What Top Performing Project Managers Do Differently

March 26, 2014 Andy Crowe

Project managers are a fascinating lot. I am constantly reminded that it takes a specialized set of skills to do this job. A few years ago, I led a survey that studied the attributes of 860 project managers, known as The Alpha Study. It was part of a book I wrote called Alpha Project Managers: What the Top 2% Know That Everyone Else Does Not. The goal was to identify and explore what the top performers did differently from everyone else. Some of the results were surprising—and I want to share the highlights.

Here are three key ways top-performing project managers stand out, and why these practices are so important for success in the field of project management.

1. Top performers actively and regularly seek out reviews and feedback

One of the survey’s biggest eye-openers was just how differently project managers perceive their performance compared to how their stakeholders do.

This particular finding was replicated by BusinessWeek magazine. In 2007 they published the results of a survey that revealed that 90% of managers believe they’re in the top 10% of performers within their organization, and 97% of managers believe they are shining stars.

This echoes the same findings from the Alpha study. In general, we project managers tend to view our own performances very positively, and this becomes even more pronounced when we compare our performance against our fellow project managers.

The truth is that most of us have a terrible ability to self-assess. We simply don’t see ourselves or our performance the way our stakeholders do. The most common way this manifests is that we over-estimate how well we do common tasks.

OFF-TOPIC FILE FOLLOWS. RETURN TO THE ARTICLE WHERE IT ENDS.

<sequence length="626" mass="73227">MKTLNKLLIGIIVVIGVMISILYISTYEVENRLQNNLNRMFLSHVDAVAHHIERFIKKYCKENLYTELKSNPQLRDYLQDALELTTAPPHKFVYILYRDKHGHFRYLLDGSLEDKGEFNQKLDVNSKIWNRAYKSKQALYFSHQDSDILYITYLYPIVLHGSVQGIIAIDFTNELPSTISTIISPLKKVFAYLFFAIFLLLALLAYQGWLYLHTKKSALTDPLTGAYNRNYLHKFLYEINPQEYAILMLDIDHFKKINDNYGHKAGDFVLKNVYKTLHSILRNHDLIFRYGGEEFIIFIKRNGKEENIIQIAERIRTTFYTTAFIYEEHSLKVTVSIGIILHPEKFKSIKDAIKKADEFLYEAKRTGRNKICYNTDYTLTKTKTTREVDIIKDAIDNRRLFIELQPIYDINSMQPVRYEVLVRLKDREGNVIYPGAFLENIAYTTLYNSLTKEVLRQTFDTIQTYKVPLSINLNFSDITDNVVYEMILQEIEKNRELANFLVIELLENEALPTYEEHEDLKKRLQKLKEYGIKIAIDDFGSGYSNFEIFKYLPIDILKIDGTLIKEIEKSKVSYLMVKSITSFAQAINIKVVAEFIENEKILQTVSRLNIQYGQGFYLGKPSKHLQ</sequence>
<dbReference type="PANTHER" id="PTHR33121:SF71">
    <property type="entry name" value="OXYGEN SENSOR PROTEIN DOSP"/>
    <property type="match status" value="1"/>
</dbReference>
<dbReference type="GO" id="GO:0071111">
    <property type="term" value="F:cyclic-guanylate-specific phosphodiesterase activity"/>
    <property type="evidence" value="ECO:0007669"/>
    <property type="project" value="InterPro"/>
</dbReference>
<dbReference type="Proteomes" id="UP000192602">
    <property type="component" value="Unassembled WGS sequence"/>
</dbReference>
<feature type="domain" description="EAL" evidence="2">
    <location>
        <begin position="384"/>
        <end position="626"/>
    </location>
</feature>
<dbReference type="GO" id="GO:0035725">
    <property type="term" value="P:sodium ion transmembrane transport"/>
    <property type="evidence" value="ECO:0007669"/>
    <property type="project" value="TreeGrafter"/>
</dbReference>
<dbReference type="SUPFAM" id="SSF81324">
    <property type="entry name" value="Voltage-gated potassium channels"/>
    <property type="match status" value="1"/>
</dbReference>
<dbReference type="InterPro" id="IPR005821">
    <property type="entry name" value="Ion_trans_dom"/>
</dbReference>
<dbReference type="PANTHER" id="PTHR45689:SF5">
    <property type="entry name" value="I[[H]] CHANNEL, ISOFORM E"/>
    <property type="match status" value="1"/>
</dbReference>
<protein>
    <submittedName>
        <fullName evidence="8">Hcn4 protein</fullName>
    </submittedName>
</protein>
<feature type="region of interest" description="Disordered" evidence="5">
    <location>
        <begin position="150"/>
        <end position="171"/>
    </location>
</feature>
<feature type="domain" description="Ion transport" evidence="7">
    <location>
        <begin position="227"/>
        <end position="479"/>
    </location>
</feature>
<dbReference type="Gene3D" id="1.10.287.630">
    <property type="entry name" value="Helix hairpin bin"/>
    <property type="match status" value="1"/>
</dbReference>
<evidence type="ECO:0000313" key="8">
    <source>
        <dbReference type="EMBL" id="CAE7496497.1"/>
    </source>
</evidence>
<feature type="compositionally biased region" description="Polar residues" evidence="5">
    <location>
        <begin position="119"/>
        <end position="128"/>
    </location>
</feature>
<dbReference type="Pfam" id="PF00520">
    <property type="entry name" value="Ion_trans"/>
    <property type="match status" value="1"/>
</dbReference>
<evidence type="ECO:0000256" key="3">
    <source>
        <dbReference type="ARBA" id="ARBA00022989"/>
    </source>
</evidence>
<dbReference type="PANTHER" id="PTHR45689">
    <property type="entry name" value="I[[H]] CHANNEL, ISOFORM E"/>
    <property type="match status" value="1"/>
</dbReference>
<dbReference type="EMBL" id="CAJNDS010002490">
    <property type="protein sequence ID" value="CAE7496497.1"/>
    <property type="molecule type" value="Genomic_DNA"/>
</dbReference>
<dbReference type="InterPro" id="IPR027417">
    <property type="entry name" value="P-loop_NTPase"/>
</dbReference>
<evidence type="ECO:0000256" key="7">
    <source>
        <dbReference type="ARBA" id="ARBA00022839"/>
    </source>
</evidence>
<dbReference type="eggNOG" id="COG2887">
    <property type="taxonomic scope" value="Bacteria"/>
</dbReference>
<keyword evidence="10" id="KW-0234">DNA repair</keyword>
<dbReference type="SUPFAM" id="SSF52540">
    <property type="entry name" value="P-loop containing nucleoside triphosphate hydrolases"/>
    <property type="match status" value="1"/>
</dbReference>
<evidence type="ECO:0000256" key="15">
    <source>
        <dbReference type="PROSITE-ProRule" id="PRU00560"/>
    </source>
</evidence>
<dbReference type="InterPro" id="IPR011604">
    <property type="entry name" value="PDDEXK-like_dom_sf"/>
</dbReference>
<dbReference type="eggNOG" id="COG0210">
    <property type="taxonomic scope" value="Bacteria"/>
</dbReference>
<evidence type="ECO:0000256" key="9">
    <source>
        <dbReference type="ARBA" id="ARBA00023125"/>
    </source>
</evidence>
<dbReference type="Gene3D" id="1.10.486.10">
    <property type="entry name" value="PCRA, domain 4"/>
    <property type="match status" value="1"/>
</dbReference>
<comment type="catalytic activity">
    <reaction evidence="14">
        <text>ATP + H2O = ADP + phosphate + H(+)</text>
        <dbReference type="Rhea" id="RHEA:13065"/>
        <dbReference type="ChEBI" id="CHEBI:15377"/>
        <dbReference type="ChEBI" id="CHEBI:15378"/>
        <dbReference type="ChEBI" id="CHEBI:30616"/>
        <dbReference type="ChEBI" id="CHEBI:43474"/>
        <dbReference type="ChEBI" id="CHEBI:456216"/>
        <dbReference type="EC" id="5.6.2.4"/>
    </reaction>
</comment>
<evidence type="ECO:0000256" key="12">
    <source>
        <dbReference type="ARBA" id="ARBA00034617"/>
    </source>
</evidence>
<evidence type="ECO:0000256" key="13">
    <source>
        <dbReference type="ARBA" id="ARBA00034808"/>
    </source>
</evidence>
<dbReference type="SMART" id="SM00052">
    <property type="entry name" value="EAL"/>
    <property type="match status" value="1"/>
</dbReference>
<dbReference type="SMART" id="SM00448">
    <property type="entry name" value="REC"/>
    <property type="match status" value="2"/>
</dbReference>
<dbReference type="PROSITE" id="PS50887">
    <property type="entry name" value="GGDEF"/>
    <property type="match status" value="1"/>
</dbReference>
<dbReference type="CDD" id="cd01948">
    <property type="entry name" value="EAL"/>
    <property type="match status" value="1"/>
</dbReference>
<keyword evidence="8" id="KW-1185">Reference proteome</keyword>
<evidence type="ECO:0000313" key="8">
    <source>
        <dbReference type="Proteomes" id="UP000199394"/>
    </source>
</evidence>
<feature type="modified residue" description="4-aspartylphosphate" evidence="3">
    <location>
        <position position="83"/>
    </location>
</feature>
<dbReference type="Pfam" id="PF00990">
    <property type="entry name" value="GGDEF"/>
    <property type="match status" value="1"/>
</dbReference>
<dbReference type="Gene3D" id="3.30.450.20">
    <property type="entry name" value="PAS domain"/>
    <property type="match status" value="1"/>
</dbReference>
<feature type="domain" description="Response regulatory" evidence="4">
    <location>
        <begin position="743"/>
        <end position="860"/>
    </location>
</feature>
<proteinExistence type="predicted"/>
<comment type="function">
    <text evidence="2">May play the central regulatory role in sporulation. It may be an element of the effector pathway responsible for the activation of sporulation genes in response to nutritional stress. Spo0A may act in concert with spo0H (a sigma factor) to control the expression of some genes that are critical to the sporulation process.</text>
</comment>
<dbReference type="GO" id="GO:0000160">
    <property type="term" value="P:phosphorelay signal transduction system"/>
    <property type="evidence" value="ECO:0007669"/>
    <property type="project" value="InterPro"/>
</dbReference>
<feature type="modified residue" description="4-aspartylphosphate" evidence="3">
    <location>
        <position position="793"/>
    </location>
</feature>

For example, 94% of project managers rated their communication abilities higher than their stakeholders. It seems that from where we PMs sit, things look just fine; but from our stakeholders’ perspective, most of us need improvement.

The gap is even more pronounced when you look at the percentage of how project managers rank themselves on leadership vs how the stakeholders rank them. This is not good news for our teams.

Getting a better sense of ourselves

We can begin by realizing that the way others experience us is different than how we perceive ourselves, and the news is not all bad. For example, a Psychology Today article, The Beguiling Truth About Beauty discusses how our lack of objectivity about ourselves usually drives us to undervalue our appearance. In short: most of us are “hotter” than we think.

Self-appraisals can work for or against us, but perhaps the more important point is that they usually don’t line up well with the way others perceive us. So just as we might over-praise ourselves, we can also be harder on ourselves than we need to be.

What reviews and feedback tell us

Anyone who has ever participated in a 360 review has seen this firsthand. In these assessments,  the reviewee rates her performance on a series of scales, and then the same performance is assessed by a variety of stakeholders. Rarely do our self-assessments match the assessments of our reviewers.


2.Top performers harness and direct the motivation of team membersTop-notch PMs know that feedback – no matter how it feels – points out those blind spots and helps reinforce and improve on natural talents. If you can get a handle on both your strengths and weaknesses, then you improve your project management skills and steer your career in great directions.